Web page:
Github provides code repositories that end users can share with a larger development community. While developers love the programming friendly way to setup repositories, understanding the logic can be difficult for entry level users and self-taight programmers.
Specifically, the error messaging when a user ended up at an URL that seemed technically correct lead to a 400 error page that didn't redirect the user back to the intended page. As an entry-level programmer, it is already difficult to pick up a new skill; why not make Github more friendly to entry level users by providing more information on the error page?
During the poster presentation, I spoke to Daniel Kahneman's theories on learning, and infused those with new ways to setup the error page messaging.
New users and aspiring software programmers are not familiar with Github's logic and flow of information
Language acquisition, especially later in life, starts with cognitive strain. The goal is for GitHub users to navigate with cognitive ease.
During learning, recovering from an error needs to happen with ease. Otherwise, the mental energy that it takes to complete more complex tasks might become depleted.
To help users acheive desired behavior, consolidating choices based on scenarios can help users get back on track. A quick recovery can also save conscious learning for more difficult tasks.
Tracking link clicks and chat interactions with the new landing page design can help to determine which path is most common.
I am a hybrid Content and UX Designer with a love of writing, photography, graphic design, strategy, and mapping. What I care about is helping people and organizations reach their goals of increasing quality, both in terms of product and process.
Hobbies: Taking photos of porches, baking, hiking, drawing, running, painting, and listening to music.
After studying best practices for survey design, our group asked a sample of people about their voting behaviors and preferences.
Another project at The University of Baltimore required rethinking the information architecture for Maryland Higher Education Commission (MHEC).
At The University of Baltimore, my team was tasked with completing a eyetracking research project for a local housing authority.
Our group got to work with local non-profit Hosts for Humanity to build a new booking process. Based on research, our group prototyped a mid-fielity mobile site experience, and I was the lead on creating the asset in Axure.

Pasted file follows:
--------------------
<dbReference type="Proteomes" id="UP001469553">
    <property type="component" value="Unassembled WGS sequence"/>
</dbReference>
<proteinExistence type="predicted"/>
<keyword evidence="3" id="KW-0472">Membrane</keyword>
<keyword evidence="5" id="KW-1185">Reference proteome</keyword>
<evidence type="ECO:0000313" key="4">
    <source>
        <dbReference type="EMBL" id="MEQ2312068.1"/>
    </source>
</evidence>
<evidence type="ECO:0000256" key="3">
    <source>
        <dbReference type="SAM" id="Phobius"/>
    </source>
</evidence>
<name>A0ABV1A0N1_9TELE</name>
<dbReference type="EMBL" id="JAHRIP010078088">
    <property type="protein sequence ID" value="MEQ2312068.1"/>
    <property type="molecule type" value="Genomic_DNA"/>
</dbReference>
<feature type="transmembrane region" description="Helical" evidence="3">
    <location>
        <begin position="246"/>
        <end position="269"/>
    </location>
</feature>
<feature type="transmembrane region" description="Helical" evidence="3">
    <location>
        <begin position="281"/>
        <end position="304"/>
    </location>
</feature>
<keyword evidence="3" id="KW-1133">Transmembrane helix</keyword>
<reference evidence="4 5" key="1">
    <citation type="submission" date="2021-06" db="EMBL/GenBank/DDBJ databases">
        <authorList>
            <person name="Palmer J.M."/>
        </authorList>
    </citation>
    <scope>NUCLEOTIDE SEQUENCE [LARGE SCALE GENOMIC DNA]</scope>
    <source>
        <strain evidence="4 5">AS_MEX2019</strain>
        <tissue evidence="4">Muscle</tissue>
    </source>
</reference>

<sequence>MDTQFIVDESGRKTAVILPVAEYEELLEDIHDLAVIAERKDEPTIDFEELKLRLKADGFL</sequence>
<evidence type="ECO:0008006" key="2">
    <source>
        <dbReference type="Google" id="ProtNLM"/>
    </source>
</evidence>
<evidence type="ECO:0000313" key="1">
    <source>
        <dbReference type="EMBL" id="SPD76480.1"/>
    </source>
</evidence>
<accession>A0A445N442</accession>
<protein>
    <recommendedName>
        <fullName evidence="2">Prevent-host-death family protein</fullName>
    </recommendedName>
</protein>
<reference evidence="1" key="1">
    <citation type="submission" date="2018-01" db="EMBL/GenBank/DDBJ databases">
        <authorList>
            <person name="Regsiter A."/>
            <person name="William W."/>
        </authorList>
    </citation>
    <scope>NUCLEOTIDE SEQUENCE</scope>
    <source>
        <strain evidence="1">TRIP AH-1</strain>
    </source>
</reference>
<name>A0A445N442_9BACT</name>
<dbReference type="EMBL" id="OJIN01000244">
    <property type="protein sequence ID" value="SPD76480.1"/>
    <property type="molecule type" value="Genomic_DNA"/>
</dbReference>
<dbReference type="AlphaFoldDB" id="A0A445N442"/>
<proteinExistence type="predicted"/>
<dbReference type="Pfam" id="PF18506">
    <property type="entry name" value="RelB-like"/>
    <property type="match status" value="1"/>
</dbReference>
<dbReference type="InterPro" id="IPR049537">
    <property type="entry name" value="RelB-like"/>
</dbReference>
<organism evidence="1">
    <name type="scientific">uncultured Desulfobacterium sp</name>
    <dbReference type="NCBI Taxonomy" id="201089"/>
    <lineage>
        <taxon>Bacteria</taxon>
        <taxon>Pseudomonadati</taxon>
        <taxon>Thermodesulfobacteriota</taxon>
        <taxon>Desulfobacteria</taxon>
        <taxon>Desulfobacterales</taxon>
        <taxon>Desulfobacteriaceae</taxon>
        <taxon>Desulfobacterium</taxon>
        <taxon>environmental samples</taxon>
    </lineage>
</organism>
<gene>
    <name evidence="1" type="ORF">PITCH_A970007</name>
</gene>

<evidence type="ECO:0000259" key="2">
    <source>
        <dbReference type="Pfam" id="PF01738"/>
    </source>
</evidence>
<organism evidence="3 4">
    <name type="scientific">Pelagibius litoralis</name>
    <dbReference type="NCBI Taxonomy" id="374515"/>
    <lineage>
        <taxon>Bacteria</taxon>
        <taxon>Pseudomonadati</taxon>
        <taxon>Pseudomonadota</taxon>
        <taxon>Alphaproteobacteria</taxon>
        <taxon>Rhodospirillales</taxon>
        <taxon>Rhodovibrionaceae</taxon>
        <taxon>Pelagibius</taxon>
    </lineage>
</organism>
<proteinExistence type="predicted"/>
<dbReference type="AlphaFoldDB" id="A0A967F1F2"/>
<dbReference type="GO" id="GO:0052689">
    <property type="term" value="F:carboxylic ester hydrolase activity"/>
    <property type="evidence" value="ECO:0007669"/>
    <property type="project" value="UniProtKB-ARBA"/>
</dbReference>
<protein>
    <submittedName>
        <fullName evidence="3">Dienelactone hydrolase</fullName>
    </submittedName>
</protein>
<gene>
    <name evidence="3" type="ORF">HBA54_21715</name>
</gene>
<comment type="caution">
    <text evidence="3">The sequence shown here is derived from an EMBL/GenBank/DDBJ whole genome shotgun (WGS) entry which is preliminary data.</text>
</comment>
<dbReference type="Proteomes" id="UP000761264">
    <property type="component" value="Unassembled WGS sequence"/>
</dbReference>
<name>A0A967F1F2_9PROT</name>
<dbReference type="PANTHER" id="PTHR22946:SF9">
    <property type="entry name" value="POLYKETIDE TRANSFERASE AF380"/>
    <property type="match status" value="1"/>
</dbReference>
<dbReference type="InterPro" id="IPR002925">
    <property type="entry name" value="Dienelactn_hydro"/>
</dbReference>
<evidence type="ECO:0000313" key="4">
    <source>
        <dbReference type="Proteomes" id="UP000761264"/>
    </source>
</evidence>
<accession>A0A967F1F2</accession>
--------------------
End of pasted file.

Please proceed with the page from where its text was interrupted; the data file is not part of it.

Speaking from experience, learning to code is intimidating! And while the developer community is generally friendly, learning how developers work takes patience, time, and resiliance. What can Github do to help users, especially those learning to program, recover from errors while using the application?
A university wanted deeper insights about improving the overall admissions experience for potential students. Using contextual inquiry methods, the group I worked with pinpointed pain points and suggested potential solutions.
Perform checks in staging and production environments for a multitude of projects, including development deployments and site configuration changes. Troubleshoot coding errors and clean up HTML/CSS on existing pages.
Provided data administration in Raiser's Edge for the development and fundraising department. I mastered comparing large data sets in Excel with VLookup, served as the project lead for the annual report data listings, and provided data for monthly board reporting
Worked within Drupal and Confluence to setup new navigation structures for an association website release.
Provided a bi-weekly online training about managing responsive web content and generating emails in StarChapter. Updated HTML, CSS, and PHP code as needed to meet the customer's design requirements. Provided technical support, product assistance and training to the customer base of board members of local associations.
I interviewed more than 300 job applicants for positions in design, copywriting, marketing, project management, art direction, UX design, and account management.
My goal in pursuing a Master's degree in IDIA at The University of Baltimore is to research accessbility for voice and gestural based devices. Part of this research is becoming technically proficient in programming interfaces.